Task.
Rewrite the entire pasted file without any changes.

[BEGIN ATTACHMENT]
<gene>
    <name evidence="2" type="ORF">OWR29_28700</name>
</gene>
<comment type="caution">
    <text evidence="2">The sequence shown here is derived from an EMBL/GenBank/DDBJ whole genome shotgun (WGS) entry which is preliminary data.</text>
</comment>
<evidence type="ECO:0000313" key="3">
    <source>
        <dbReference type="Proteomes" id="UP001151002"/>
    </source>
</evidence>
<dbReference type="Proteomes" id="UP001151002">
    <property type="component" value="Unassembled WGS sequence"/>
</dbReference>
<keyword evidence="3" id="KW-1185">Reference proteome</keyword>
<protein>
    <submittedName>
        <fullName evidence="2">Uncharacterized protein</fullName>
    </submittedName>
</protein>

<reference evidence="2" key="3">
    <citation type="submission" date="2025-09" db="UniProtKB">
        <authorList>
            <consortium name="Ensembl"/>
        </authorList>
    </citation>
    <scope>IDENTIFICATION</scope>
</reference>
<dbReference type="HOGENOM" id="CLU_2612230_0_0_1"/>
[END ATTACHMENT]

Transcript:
<gene>
    <name evidence="2" type="ORF">OWR29_28700</name>
</gene>
<comment type="caution">
    <text evidence="2">The sequence shown here is derived from an EMBL/GenBank/DDBJ whole genome shotgun (WGS) entry which is preliminary data.</text>
</comment>
<evidence type="ECO:0000313" key="3">
    <source>
        <dbReference type="Proteomes" id="UP001151002"/>
    </source>
</evidence>
<dbReference type="Proteomes" id="UP001151002">
    <property type="component" value="Unassembled WGS sequence"/>
</dbReference>
<keyword evidence="3" id="KW-1185">Reference proteome</keyword>
<protein>
    <submittedName>
        <fullName evidence="2">Uncharacterized protein</fullName>
    </submittedName>
</protein>

<reference evidence="2" key="3">
    <citation type="submission" date="2025-09" db="UniProtKB">
        <authorList>
            <consortium name="Ensembl"/>
        </authorList>
    </citation>
    <scope>IDENTIFICATION</scope>
</reference>
<dbReference type="HOGENOM" id="CLU_2612230_0_0_1"/>